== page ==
Truti, Truṭi, Truṭī: 18 definitions


Truti means something in Hinduism, Sanskrit, Marathi, Hindi, biology. If you want to know the exact meaning, history, etymology or English translation of this term then check out the descriptions on this page. Add your comment or reference to a book if you want to contribute to this summary article.

In Hinduism

Ayurveda (science of life)

Rasashastra (Alchemy and Herbo-Mineral preparations)

Source: Wisdom Library: Rasa-śāstra

Truṭi (त्रुटि):—Sanskrit word for a unit of measurement of weight, according to the Rasa-darpaṇa (Sanskrit work on rasaśāstra, or Medical Alchemy). Six aṇus constitute one truṭi, and six truṭis constitute one likṣā.

Ayurveda book cover
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Āyurveda (आयुर्वेद, ayurveda) is a branch of Indian science dealing with medicine, herbalism, taxology, anatomy, surgery, alchemy and related topics. Traditional practice of Āyurveda in ancient India dates back to at least the first millenium BC. Literature is commonly written in Sanskrit using various poetic metres.

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Purana and Itihasa (epic history)

Source: Puranic Encyclopedia

1) Truṭi (त्रुटि).—Thirty alpakālas make one Truṭi. (See under Kālamāna).

2) Truṭi (त्रुटि).—A female attendant of Subrahmaṇya. (Śloka 17, Chapter 46, Śalya Parva).

Source: Cologne Digital Sanskrit Dictionaries: The Purana Index

Truṭi (त्रुटि).—A Śakti resident of Ṣoḍaśapatrābja.*

  • * Brahmāṇḍa-purāṇa IV. 32. 14.
Purana book cover
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The Purana (पुराण, purāṇas) refers to Sanskrit literature preserving ancient India’s vast cultural history, including historical legends, religious ceremonies, various arts and sciences. The eighteen mahapuranas total over 400,000 shlokas (metrical couplets) and date to at least several centuries BCE.

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Jyotisha (astronomy and astrology)

Source: Wisdom Library: Brihat Samhita by Varahamihira

Truṭi (त्रुटि) refers to “33, 75th of a second”, according to the Bṛhatsaṃhitā (chapter 2), an encyclopedic Sanskrit work written by Varāhamihira mainly focusing on the science of ancient Indian astronomy astronomy (Jyotiṣa).—Accordingly, “We shall now proceed to give a brief description of (the qualifications of) a jyotiṣaka. [...] He must have a correct, knowledge of a yuga (43,20,000 Solar years), varṣa (a solar year), āyana (6 solar months), ṛtu (2 solar months), māsa (a solar month), pakṣa (15 solar days), ahorātra (a solar day), yama (one-eighth of a solar day), muhūrta (one-thirtieth of a solar day), nāḍī (one-sixtieth of a solar day or 24 minutes), vināḍi (one sixtieth of a nāḍī or 24 seconds), prāṇa (4 seconds) truṭi (33, 75th of a second) and parts of a truṭi and other divisions of time and also of divisions of space”.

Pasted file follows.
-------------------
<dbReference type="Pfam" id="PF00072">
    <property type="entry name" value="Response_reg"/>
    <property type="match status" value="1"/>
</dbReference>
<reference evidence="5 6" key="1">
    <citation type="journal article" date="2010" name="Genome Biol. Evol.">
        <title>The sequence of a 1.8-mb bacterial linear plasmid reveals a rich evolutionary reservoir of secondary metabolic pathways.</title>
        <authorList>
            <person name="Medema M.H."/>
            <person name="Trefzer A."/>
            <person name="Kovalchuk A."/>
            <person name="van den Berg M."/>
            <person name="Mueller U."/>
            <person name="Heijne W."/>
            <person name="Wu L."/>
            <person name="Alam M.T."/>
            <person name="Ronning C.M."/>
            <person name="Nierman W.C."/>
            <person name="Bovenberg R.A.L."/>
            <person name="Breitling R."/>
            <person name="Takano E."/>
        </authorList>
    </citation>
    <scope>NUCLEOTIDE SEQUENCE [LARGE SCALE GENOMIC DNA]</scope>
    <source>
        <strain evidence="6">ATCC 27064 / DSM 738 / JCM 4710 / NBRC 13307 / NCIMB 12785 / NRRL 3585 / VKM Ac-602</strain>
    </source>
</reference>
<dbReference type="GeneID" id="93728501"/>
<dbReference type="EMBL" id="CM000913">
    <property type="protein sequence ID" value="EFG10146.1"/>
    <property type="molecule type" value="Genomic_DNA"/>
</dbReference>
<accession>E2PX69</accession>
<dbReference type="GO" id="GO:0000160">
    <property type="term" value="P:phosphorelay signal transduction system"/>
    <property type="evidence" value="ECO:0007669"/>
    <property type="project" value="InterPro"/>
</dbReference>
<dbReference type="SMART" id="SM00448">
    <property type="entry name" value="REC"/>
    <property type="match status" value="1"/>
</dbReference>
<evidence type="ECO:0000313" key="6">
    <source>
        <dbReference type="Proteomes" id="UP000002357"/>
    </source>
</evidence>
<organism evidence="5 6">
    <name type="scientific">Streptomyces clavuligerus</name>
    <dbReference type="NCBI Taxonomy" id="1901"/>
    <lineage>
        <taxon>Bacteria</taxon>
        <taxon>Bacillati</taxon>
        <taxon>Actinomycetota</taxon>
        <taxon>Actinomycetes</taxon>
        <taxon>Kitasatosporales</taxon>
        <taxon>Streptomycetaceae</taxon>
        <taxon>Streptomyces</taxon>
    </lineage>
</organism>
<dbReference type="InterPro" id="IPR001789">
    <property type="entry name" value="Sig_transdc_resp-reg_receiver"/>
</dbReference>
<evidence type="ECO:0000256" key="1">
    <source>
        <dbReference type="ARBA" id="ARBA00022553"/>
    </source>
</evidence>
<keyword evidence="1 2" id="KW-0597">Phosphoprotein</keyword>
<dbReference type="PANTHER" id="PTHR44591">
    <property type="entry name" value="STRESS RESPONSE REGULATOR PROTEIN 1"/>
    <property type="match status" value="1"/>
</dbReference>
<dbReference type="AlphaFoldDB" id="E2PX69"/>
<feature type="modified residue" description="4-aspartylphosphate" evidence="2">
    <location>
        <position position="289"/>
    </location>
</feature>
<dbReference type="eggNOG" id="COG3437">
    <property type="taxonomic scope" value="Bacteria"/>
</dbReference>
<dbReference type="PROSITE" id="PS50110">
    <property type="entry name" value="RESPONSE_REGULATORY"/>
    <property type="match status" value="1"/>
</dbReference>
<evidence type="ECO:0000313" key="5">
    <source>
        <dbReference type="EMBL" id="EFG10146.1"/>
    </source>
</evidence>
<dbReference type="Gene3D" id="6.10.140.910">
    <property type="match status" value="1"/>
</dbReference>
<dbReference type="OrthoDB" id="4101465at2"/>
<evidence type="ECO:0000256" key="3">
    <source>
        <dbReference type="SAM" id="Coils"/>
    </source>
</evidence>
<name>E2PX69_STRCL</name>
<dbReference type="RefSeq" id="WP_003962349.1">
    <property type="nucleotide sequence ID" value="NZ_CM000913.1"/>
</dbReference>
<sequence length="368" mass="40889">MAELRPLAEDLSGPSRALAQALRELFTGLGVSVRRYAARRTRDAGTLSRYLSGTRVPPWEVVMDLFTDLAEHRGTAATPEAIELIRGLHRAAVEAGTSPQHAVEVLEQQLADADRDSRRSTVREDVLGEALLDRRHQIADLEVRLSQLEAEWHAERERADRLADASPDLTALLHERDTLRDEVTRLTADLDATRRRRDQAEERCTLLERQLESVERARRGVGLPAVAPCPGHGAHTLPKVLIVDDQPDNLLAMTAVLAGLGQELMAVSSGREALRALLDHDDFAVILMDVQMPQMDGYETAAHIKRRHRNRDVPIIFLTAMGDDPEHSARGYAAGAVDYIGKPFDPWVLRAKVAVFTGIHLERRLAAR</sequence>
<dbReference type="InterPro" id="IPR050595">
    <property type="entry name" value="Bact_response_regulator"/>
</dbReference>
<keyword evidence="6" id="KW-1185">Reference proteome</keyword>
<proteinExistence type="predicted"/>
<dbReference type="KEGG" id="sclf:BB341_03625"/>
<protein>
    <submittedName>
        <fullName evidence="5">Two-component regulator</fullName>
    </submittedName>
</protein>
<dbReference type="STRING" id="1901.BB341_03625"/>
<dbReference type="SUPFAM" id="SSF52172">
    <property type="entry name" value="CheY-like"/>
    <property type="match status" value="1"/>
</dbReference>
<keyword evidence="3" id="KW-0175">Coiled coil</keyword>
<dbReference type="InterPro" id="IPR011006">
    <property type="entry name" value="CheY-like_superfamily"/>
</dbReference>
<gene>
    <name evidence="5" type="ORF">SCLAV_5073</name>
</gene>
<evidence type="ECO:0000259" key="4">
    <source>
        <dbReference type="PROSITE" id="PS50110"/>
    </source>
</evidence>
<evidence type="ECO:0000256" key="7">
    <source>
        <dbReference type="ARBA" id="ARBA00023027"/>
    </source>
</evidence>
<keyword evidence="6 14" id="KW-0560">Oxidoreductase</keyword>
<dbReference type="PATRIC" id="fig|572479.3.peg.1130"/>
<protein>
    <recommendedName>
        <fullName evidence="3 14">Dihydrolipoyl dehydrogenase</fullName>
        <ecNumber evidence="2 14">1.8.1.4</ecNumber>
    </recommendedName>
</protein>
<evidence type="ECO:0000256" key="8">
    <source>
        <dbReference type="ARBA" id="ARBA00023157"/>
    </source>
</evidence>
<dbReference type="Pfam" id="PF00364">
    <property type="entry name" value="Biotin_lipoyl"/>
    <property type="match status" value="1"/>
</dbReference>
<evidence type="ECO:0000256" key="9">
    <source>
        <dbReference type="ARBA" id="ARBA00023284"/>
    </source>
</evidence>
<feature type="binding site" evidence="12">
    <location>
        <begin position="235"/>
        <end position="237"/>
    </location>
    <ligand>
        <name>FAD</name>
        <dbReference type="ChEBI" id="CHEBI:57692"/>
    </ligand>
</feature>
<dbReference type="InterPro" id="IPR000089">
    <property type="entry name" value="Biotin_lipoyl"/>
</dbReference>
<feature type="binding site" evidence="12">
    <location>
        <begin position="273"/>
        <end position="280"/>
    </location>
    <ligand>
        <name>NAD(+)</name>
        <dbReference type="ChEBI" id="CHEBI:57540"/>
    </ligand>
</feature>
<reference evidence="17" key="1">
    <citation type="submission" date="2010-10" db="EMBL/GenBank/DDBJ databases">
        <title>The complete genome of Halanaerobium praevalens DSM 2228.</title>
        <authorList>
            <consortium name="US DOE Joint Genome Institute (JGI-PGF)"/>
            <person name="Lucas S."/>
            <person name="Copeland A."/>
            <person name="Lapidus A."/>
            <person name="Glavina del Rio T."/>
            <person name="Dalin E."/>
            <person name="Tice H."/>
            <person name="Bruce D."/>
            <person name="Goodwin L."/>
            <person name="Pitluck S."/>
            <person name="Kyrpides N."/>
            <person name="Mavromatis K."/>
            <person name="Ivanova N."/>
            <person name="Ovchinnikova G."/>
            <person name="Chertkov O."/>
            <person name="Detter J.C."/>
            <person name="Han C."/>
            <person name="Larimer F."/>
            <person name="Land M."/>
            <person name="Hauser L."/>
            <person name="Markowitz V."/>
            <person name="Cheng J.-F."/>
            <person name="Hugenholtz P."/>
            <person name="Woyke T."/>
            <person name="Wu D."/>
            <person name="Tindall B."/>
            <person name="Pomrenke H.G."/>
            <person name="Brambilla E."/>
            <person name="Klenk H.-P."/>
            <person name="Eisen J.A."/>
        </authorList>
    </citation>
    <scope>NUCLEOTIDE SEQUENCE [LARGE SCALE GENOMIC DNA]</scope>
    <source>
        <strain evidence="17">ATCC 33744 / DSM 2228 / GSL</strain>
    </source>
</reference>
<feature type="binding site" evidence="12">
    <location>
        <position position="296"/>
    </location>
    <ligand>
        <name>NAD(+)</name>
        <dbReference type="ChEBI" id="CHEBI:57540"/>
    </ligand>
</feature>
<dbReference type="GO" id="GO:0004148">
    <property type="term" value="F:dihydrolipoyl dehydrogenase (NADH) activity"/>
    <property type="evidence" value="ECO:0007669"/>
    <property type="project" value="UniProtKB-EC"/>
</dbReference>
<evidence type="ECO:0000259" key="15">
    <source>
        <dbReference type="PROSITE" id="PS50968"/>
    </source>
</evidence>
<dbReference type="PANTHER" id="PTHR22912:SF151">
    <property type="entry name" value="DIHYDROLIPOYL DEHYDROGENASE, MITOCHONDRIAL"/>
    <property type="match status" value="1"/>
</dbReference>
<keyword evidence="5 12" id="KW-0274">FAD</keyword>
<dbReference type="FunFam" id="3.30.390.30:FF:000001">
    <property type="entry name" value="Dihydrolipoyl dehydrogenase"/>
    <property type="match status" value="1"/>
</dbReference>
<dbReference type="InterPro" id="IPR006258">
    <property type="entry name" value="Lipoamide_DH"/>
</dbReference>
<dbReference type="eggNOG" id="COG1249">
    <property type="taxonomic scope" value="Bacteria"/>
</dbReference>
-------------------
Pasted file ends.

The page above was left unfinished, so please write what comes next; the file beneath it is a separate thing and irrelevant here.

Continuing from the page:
Jyotisha book cover
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Jyotisha (ज्योतिष, jyotiṣa or jyotish) refers to ‘astronomy’ or “Vedic astrology” and represents the fifth of the six Vedangas (additional sciences to be studied along with the Vedas). Jyotisha concerns itself with the study and prediction of the movements of celestial bodies, in order to calculate the auspicious time for rituals and ceremonies.

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Shaktism (Shakta philosophy)

Source: Google Books: Manthanabhairavatantram

Truṭi (त्रुटि) refers to a “moment of time”, according to the Śrīmatottara-tantra, an expansion of the Kubjikāmatatantra: the earliest popular and most authoritative Tantra of the Kubjikā cult.—Accordingly, while describing Trikhaṇḍā: “That energy which is supreme, subtle, endless, and pervasive (is the goddess) who is consciousness. Supreme and divine, she abides (in the objective sphere as each) moment of time [i.e., truṭi-rūpā]. Endless, pervasive and divine, she resides in the Void (of the transcendent) and her form is the Point. She is the divine nectar within emission. She is activity (itself) that resides in the (pure transcendent reality) devoid of (phenomenal) activity (acāra). (Although she is thus) unmanifest, she possesses a manifest (form). (Now) I will explain her manifest (form)”.

Shaktism book cover
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Shakta (शाक्त, śākta) or Shaktism (śāktism) represents a tradition of Hinduism where the Goddess (Devi) is revered and worshipped. Shakta literature includes a range of scriptures, including various Agamas and Tantras, although its roots may be traced back to the Vedas.

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Biology (plants and animals)

Source: Google Books: CRC World Dictionary (Regional names)

Truti in India is the name of a plant defined with Elettaria cardamomum in various botanical sources. This page contains potential references in Ayurveda, modern medicine, and other folk traditions or local practices It has the synonym Amomum repens Sonn. (among others).

Example references for further research on medicinal uses or toxicity (see latin names for full list):

· Transactions of the Horticultural Society of London (1812)
· Flora Peruviana, et Chilensis (1798)